John 20:19-31
Victory in Christ
by Rev. Jack Peterson YA
Reprinted with permission of "The Arlington Catholic Herald"

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John wrote to show that Christ was
the Messiah, the Divine Son of God.

On the evening of that first day of the week, when the doors were locked, where the disciples were, for fear of the Jews, Jesus came and stood in their midst and said to them, "Peace be with you."  When he had said this, he showed them his hands and his side.  The disciples rejoiced when they saw the Lord.  (Jesus) said to them again.  "Peace be with you.  As the Father has sent me, so I send you."  And when he had said this, he breathed on them and said to them, "Receive the holy Spirit.  Whose sins you forgive are forgiven them, and whose sins you retain are retained."

Thomas, called Didymus, one of the Twelve, was not with them when Jesus came.  So the other disciples said to him, "We have seen the Lord."  But he said to them, "Unless I see the mark of the nails in his hands and put my finger into the nail marks and put my hand into his side, I will not believe." 

Now a week later his disciples were again inside and Thomas was with them.  Jesus came, although the doors were locked, and stood in their midst and he said, "Peace be with you."  Then he said to Thomas, "Put your finger here and see my hands, and bring your hand and put it into my side, and do not be unbelieving, but believe."  Thomas answered and said to him, "My Lord and my God!"  Jesus said to him, "Have you come to believe because you have seen me?  Blessed are those who have not seen and have believed."

Now Jesus did many other signs in the presence of (his) disciples that are not written in this book.  But these are written that you may (come to) believe that Jesus is the Messiah, the Son of God, and that through this belief you may have life in his name.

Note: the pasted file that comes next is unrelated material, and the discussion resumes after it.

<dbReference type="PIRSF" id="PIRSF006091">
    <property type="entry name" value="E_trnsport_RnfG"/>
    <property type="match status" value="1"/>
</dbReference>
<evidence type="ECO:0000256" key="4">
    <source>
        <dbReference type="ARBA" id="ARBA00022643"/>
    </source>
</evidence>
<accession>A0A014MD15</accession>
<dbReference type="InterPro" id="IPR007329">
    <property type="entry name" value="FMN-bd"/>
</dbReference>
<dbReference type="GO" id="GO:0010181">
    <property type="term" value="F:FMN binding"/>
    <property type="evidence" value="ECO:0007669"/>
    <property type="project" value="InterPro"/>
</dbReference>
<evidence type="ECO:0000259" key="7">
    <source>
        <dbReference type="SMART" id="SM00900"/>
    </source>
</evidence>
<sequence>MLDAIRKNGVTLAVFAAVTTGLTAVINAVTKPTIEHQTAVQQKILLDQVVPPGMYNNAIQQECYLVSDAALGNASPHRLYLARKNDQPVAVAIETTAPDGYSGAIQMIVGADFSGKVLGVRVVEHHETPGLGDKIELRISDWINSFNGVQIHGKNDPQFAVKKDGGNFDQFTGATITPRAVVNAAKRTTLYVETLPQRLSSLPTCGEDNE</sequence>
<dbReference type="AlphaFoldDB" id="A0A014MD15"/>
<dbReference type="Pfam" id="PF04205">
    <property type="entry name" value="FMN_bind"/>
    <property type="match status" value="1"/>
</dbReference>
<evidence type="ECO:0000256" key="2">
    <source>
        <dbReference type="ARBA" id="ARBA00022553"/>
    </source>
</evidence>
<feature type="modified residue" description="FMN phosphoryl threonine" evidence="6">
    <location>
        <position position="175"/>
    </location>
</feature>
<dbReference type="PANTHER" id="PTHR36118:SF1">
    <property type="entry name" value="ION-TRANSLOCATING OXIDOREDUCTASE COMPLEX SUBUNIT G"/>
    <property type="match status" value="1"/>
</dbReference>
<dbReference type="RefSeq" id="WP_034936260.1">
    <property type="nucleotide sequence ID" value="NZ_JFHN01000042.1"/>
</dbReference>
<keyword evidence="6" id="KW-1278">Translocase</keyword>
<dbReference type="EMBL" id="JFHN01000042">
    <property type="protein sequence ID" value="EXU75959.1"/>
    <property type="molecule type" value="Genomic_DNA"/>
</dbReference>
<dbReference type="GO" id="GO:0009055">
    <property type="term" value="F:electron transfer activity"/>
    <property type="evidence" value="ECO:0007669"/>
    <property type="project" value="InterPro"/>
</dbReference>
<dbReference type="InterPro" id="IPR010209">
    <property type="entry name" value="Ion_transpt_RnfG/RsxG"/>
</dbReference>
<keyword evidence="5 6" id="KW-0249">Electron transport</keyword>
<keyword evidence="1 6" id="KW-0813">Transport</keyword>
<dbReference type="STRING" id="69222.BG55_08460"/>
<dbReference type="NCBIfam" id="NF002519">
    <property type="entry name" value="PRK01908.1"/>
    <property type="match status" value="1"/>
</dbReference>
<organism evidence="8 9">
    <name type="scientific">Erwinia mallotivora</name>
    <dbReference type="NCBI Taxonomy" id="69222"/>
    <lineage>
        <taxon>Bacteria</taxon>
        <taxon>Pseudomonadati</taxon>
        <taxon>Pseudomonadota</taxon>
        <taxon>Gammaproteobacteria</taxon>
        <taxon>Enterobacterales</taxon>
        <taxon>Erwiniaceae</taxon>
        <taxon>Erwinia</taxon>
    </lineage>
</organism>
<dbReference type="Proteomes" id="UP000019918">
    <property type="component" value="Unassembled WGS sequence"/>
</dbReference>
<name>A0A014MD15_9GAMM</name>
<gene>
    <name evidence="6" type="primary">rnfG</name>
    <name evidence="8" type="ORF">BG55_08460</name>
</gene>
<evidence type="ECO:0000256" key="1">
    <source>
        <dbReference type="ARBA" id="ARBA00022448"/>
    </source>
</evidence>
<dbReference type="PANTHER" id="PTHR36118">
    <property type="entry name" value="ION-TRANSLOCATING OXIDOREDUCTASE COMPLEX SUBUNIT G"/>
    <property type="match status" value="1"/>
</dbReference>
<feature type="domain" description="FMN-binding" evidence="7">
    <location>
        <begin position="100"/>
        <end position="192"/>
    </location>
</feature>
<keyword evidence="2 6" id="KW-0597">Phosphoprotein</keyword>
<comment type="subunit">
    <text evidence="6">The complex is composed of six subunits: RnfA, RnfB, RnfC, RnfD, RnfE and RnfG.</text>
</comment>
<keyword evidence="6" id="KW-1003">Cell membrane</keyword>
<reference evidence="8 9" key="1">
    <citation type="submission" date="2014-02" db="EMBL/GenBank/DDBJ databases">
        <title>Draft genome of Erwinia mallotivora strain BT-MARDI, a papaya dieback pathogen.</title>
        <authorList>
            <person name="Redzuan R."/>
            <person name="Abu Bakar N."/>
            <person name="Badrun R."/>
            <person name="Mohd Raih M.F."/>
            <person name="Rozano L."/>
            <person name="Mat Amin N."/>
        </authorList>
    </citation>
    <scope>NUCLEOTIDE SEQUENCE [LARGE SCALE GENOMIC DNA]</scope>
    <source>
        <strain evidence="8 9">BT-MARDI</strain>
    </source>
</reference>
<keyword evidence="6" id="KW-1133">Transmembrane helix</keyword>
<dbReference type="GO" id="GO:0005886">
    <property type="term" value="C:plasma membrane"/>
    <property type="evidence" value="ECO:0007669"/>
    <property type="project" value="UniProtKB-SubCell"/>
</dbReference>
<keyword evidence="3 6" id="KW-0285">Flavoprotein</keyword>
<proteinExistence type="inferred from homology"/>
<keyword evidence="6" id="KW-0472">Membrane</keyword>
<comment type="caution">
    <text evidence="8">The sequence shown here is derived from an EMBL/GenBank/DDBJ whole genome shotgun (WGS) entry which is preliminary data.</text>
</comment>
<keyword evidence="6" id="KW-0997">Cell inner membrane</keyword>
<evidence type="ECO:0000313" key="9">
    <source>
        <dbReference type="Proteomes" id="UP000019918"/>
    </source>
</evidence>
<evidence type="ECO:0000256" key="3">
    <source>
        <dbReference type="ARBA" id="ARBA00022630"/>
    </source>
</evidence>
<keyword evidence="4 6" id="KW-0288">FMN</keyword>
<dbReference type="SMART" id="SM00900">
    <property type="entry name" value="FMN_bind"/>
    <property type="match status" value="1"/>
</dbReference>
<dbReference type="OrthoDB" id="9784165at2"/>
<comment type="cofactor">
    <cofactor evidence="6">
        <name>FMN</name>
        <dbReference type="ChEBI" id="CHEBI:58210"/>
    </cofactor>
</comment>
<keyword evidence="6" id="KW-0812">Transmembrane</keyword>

On a recent Friday during Lent, the University of Maryland Baltimore County made college basketball history when they defeated the University of Virginia in the first round of the NCAA Tournament. This was the first time in tournament history that a No. 16 seed defeated a  No. 1 seed. In the days following this historic victory, UMBC staff and alumni were quoted in the media, expressing their love for the university and their enthusiasm over their monumental win. Their association with the university gave them a tangible and passionate connection to the victor.

During Easter, Christians remember a vastly more important victory. By Jesus’ humble, loving surrender of His life to the Father while hanging on a tree and by His glorious springing to life three days later, Our Lord conquered mankind’s greatest enemies: sin, Satan and death. Jesus crushed the competition. It was a monstrous defeat. It was a glorious victory.

At Easter, Christians share in the joy and enthusiasm of Christ’s victory. Our baptism and our faith in Jesus unite us to Him in a most special way. St. John, in his first letter to early Christians, proclaims to believers of every age, “And the victory that conquers the world is our faith. Who indeed is the victor over the world but the one who believes that Jesus is the Son of God?”